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Pune Gets E-Tokens For Liquor As Maharashtra Looks To Flatten The Curve

Pune Gets E-Tokens For Liquor As Maharashtra Looks To Flatten The Curve

Maharashtra may extend the system to Mumbai as the state continues to see the most number of cases

A person can get a token by registering on the state excise departments portal

Other states have allowed online ordering of liquor with home delivery facilities

Even as the debate over home delivery of alcohol rages on within the food and restaurant industry, the Maharashtra excise department on Tuesday (May 12) decided to start an online token system on a pilot basis for the sale of liquor in Pune to avoid crowding at shops. A similar system has been put in place in Delhi, while Chhattisgarh and West Bengal have allowed home delivery of alcohol by online ordering.

The move comes after a number of people gathered in large numbers outside liquor shops at several places in Maharashtra, which has the most number of confirmed Covid-19 cases in India. On May 11, the state saw 1,230 confirmed new cases, as the total tally exceeded 23,000. Under the new e-token system, a person can get a virtual token by registering on the state excise department’s website and then go to the shop to buy liquor, a senior exercise department official said on Monday. Only those with the token will be permitted to buy liquor.

In this new system, a person has to register on the state excise departments portal to get a token. Once a token has been generated, a person can go to the liquor store to buy alcohol.

A senior department official, quoted in a Livemint report, said that stores will sell liquor to only those people who would be carrying the token with themselves. “It will help in preventing long queues of people outside liquor shops. Huge crowds outside shops put a lot of pressure on the state administration to enforce physical distancing, he added.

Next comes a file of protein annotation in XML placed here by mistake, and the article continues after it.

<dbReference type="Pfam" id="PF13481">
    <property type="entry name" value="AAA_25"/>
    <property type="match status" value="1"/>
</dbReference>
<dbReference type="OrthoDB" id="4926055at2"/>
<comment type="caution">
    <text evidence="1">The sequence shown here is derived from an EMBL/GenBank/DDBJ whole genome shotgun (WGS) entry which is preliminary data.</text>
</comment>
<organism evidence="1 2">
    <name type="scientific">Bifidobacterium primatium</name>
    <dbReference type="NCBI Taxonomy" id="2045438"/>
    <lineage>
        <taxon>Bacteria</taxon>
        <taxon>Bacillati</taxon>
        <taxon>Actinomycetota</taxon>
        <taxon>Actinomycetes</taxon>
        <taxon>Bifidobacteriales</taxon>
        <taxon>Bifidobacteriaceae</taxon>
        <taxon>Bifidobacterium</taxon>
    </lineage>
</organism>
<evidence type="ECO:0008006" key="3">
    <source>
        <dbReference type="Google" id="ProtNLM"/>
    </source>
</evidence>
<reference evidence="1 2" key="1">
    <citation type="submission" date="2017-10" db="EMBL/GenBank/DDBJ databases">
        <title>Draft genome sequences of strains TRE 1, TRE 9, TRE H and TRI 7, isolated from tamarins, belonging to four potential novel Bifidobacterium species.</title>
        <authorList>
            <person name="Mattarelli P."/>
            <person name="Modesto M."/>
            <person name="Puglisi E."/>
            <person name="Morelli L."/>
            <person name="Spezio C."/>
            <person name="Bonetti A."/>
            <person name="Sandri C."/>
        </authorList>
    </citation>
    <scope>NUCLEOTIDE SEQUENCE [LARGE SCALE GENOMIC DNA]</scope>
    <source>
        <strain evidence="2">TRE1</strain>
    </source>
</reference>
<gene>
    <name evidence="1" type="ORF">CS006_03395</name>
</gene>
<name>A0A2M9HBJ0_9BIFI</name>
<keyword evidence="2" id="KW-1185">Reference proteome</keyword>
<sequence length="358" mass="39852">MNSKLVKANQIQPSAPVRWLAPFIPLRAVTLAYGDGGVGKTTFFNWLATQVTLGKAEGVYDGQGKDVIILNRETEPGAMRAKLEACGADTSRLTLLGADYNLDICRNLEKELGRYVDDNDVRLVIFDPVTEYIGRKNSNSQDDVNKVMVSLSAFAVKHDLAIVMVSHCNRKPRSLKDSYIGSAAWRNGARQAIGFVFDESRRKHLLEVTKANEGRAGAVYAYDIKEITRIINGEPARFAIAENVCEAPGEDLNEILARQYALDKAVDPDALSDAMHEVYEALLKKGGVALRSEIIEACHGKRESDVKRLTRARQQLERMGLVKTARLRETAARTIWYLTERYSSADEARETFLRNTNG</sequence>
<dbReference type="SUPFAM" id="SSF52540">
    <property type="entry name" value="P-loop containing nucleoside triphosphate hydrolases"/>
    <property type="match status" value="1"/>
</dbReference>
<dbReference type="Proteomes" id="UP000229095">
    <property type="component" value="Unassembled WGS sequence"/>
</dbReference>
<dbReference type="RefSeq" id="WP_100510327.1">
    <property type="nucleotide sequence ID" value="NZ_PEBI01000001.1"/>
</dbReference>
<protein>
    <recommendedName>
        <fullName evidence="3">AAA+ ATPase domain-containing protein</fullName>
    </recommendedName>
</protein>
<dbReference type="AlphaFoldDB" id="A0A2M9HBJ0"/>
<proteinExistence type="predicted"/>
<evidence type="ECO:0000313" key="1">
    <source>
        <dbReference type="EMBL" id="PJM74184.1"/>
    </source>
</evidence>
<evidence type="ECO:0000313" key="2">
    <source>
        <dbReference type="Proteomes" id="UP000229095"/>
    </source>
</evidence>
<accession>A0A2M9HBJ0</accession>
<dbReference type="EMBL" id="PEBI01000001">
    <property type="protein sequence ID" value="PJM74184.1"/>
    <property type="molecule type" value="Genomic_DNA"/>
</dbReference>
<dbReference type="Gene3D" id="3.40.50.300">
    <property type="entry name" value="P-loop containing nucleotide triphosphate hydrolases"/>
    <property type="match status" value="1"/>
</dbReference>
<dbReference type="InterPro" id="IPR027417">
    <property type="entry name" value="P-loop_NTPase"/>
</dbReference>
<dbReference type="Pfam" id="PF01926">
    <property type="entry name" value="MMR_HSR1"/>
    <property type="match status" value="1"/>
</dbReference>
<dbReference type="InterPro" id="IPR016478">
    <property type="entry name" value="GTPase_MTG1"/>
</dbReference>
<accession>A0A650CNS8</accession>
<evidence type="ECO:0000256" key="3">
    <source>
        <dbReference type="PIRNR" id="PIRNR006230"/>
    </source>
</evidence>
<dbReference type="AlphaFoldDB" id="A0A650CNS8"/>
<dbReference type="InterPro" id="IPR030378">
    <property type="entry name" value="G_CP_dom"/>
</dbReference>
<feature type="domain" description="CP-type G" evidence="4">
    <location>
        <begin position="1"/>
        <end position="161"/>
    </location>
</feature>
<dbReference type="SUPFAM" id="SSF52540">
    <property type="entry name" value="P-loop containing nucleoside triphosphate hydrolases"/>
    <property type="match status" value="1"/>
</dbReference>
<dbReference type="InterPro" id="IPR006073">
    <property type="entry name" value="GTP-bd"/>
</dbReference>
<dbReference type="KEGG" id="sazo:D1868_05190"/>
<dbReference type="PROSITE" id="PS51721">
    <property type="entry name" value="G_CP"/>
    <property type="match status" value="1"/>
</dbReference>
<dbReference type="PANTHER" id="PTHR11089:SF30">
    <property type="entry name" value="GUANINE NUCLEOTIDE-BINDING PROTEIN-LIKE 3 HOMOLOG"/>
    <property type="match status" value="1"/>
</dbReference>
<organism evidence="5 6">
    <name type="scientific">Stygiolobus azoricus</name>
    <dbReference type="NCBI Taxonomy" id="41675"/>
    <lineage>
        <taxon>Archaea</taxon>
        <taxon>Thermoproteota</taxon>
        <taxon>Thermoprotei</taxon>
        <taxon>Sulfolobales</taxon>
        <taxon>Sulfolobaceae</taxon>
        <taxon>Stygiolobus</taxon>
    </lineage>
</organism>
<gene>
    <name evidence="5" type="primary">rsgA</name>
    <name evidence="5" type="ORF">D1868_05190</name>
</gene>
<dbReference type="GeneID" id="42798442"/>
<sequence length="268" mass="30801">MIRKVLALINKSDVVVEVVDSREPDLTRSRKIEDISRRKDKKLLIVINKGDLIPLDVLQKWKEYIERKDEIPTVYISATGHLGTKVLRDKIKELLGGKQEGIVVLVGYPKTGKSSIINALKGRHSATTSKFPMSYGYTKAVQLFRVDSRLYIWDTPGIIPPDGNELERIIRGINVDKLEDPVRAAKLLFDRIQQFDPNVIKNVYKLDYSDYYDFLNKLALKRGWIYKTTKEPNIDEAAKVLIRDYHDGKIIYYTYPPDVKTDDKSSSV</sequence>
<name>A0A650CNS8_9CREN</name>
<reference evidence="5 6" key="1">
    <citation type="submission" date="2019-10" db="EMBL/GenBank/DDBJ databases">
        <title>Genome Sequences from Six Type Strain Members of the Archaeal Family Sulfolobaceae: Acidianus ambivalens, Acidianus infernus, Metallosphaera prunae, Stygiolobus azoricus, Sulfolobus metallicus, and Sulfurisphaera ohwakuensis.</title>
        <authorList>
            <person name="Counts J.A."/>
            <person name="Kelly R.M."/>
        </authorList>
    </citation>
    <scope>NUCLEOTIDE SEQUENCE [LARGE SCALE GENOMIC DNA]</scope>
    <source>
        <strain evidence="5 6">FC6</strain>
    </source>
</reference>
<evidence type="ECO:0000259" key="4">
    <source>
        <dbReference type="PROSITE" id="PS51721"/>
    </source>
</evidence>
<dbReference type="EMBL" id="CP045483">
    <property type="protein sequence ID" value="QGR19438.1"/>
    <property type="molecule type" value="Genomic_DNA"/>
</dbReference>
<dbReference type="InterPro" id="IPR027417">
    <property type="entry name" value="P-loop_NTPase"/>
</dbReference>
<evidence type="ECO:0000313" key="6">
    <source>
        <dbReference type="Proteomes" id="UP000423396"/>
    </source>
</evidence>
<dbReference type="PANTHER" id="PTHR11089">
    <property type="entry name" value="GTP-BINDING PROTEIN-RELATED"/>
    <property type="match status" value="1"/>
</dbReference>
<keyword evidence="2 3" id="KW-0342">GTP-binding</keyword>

The Big Pitch For Liquor Delivery

But industry body, the Confederation of Indian Alcoholic Beverage Companies (CIABC) as well as hyperlocal delivery service providers have been calling for home delivery of alcohol with additional checks and balances on limits and age verification. CIABC reached out to the government urging app-based delivery of alcohol. Speaking to Inc42, CIABC director-general Vinod Giri said that it has also written letters to various state governments seeking permission for app-based or online delivery of liquor and alcohol.

Besides the CIABC, International Spirits and Wines Association of India has also raised similar requests in front of the government. While the CIABC is a representative body of Indian alcohol beverage makers, ISWAI raises the demands and concerns of international breweries and spirit-makers such as Diageo, Pernod Ricard and Beam Suntory.

Last week, the Supreme Court advised the state governments to consider “indirect sales” and “home delivery” of liquor to avoid overcrowding at the recently opened liquor stores.

The suggestion was made by a three-judge bench headed by Justices Ashok Bhushan, Sanjay Kishan Kaul, and BR Gavai, hearing public interest litigation (PIL) seeking a ban on liquor sale during the lockdown as it was leading to gross violation of social distancing norms.

“We will not pass any order but states should consider home delivery or indirect sale of liquor to maintain social distancing,” the bench said. Meanwhile, Justice Kaul also added that discussion on home delivery of alcohol is already going on.

Delhi Shows The Way For Alcohol E-Tokens

Meanwhile, the Delhi government introduced a similar digital portal to disburse electronic tokens (e-tokens) for buyers. Delhi, which was the first to operate the system last week, saw over 4.75 Lakh e-tokens being issued in three days.

Though the excise department website crashed on Thursday due to heavy rush to book the tokens, it was later up and running. Liquor worth INR 6.5 Cr to INR 7 crore is being sold daily nowadays, though only 200 government-run shops out of a total of 800 in the city have been allowed to operate.

With inputs from Manoj Menon.